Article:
So it’s time to raise your prices…but whenever you start typing up that email to let your clients know, you freeze up with anxiety and the draft immediately goes into the trash.
You find every way to justify why you should keep your rates the way they are and get overwhelmed with the thought of everything that could go wrong if you add even just another dollar to your prices.
What will my clients think?
What if they’re upset?
Am I even good enough to be charging this much?!
I’ve been in those shoes plenty of times, my friend.
It seems like something we all go through as business owners, even if we know our income is no longer sustainable. But here’s what I learned in the transition from corporate life to entrepreneurship…
Scared money don’t make money.
If you lock yourself in panic mode because you’re scared of what may happen if you increase your prices, you’ll never bring in any real profit — which can wreak havoc on your business because as you grow, you will ultimately need more resources to sustain that growth.
But I promise it’s not as scary as it seems.
Today we’re going to take a look at when is a good time to raise your prices, how to fit that increase into your business model, and how to communicate that with your clients and customers so everyone walks away happy.
The cost of doing business has gone up
If the cost of doing business is going up, then it’s a no-brainer — it’s time to increase your prices.
The costs of goods and services increasing will mainly apply to product-based businesses, but service providers should still consider this one.
The material cost of goods will gradually increase over time, so if it’s been a few years since you’ve looked at what it costs for you to take a trip to Hobby Lobby, Home Depot, or wherever you get your materials from, you may want to pause and see how much things have changed before you make any other financial decisions.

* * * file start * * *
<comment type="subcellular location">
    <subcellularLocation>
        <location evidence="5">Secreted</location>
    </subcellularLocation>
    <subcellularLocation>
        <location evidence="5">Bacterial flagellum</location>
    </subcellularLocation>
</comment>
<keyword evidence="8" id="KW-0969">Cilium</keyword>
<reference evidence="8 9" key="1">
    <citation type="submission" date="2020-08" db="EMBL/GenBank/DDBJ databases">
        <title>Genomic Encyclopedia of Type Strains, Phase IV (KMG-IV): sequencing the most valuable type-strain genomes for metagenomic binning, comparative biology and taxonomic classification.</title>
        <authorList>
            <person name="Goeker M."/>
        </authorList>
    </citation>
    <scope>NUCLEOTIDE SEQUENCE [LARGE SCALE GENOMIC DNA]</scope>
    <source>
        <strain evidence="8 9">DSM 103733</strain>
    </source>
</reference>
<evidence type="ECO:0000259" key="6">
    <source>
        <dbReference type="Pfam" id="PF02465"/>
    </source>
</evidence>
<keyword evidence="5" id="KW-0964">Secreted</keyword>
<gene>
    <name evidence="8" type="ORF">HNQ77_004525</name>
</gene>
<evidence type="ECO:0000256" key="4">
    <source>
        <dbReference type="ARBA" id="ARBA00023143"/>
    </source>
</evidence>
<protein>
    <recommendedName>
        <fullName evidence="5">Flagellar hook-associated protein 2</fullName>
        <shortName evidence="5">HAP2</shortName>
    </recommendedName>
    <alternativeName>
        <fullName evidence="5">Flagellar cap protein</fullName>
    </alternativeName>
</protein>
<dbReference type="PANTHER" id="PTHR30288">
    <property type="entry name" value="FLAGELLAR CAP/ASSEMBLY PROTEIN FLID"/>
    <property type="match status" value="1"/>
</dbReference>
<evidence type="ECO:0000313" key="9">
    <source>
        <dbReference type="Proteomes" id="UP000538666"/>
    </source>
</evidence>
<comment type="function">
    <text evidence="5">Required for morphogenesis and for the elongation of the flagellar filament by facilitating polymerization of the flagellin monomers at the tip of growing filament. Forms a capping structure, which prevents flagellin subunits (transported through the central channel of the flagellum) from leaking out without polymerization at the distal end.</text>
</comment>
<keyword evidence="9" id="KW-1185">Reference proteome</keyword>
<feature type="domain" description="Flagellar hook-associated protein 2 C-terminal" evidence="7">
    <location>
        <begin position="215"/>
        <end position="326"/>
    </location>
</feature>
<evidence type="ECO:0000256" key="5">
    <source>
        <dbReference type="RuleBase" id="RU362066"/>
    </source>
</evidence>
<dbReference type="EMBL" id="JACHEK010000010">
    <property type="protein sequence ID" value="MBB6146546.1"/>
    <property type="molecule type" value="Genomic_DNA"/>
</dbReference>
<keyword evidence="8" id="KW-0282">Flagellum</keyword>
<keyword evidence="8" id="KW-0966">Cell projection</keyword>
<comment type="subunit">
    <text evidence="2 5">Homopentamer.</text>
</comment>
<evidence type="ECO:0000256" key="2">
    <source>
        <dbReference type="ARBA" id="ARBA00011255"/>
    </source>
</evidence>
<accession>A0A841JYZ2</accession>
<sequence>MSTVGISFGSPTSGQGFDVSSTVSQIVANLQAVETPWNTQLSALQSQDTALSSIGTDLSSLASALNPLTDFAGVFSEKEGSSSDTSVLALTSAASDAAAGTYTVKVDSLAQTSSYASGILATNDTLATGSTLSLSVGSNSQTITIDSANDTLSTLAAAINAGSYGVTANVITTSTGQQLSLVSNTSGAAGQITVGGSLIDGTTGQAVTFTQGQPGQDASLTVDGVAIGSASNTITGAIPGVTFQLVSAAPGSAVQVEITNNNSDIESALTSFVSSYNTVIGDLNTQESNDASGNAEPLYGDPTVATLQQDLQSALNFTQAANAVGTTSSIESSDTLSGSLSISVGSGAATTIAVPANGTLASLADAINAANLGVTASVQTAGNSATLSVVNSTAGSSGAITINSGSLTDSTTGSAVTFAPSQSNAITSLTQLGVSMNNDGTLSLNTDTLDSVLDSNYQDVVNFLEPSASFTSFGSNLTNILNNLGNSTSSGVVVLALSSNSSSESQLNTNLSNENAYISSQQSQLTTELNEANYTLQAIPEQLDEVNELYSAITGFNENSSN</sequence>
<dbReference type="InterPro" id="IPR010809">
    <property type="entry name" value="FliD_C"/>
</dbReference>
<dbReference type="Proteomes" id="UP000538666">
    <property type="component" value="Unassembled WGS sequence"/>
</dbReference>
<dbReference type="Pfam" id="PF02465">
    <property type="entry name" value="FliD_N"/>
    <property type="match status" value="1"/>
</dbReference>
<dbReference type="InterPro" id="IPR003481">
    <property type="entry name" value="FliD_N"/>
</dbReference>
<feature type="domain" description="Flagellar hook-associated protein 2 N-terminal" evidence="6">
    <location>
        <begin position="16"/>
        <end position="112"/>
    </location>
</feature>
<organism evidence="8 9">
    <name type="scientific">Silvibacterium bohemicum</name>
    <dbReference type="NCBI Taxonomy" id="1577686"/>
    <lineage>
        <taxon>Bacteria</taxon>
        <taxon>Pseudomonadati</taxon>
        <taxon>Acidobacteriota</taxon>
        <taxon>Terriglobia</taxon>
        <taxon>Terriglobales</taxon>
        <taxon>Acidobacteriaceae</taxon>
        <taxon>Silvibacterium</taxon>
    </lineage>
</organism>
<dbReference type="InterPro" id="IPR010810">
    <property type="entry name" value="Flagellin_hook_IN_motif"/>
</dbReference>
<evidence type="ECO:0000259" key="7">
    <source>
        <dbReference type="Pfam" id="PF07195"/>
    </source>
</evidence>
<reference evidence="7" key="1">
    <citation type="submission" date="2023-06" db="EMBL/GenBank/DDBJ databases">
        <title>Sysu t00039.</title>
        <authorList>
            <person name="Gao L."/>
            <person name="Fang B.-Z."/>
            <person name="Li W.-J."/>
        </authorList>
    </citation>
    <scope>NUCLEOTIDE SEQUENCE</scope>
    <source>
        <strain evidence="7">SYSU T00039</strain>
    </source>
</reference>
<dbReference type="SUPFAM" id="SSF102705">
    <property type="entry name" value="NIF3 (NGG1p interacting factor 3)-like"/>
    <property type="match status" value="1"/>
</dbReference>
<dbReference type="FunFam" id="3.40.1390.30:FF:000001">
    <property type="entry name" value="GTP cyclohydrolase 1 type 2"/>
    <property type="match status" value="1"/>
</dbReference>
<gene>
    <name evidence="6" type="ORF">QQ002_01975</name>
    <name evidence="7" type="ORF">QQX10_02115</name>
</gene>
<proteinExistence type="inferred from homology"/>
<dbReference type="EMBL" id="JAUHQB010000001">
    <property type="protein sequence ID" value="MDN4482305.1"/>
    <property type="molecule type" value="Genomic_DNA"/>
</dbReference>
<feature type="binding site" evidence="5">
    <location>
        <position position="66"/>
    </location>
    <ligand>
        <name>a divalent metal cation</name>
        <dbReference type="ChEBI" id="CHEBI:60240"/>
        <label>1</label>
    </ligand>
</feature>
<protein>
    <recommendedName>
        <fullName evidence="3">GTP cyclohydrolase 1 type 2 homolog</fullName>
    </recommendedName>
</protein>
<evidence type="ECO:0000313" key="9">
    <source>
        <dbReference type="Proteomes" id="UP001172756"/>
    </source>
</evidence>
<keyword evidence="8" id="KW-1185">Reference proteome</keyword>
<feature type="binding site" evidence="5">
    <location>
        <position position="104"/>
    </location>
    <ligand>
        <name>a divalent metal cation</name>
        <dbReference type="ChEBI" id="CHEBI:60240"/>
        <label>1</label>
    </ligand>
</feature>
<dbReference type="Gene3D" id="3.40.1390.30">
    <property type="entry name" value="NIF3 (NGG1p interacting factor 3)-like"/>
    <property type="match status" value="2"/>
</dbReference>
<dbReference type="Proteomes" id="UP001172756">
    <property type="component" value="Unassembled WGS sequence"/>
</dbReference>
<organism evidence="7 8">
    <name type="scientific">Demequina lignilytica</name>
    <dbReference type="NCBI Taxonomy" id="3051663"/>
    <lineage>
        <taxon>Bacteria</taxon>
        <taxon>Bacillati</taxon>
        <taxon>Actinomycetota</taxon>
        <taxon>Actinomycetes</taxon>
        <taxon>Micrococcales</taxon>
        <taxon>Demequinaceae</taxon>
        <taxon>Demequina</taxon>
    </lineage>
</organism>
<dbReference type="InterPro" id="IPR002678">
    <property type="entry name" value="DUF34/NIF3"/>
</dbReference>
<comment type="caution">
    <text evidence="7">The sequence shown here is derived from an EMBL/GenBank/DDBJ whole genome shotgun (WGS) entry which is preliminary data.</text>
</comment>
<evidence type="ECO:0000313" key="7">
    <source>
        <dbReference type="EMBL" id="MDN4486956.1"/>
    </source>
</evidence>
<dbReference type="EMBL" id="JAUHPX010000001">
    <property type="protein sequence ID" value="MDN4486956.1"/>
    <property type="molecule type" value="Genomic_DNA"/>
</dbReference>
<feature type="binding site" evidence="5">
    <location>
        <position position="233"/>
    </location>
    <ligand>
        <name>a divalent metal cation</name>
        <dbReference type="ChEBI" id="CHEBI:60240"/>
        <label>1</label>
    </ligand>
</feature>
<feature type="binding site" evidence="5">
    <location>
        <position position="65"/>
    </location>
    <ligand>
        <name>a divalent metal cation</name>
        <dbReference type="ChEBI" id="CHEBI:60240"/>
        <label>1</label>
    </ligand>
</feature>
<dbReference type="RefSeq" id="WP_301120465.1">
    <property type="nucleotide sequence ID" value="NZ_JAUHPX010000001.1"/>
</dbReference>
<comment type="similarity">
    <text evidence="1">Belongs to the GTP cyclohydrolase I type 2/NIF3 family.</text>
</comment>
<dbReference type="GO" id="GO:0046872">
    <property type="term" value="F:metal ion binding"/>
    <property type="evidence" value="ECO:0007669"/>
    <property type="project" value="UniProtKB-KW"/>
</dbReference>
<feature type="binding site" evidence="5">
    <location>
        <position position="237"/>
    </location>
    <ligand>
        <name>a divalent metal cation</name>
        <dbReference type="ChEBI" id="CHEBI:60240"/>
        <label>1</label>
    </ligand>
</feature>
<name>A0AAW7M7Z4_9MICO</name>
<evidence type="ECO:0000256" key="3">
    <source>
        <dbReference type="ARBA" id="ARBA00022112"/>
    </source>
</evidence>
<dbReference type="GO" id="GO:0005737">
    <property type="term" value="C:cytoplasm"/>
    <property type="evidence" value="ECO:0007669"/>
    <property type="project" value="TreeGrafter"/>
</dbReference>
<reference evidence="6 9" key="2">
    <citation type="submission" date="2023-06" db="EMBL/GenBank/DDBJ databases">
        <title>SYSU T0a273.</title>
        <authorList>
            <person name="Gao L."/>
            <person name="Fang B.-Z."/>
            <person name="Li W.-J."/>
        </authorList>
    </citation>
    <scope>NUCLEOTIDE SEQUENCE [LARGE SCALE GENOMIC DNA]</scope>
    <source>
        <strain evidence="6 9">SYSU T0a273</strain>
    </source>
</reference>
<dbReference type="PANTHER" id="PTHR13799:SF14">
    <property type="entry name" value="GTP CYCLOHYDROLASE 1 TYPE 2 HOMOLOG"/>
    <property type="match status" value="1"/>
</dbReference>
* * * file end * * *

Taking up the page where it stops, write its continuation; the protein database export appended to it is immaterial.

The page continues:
Unless your cost base has gone down recently (which in this economy is highly unlikely), you’re probably making less than you think you are because of inflation.
Service providers — you’re not off the hook either! You may notice inflation impacting the process of your software or membership hosting sites, but don’t forget about any physical products you handle either.
Yes, time is one of the costs of goods factored into your services packages, but if anything physical gets sent out — like welcome packages, client gifts, or a simple card — you need to take a look into how the price of these things is impacting your net income.
Your booking and conversion rate have gone up
First of all — way to go! Go ahead and pat yourself on the back because that’s what every business owner dreams of having. That’s what we’re all working towards so we can bring home the bacon.
If that rate has increased by at least 80%, then it’s time to raise your prices.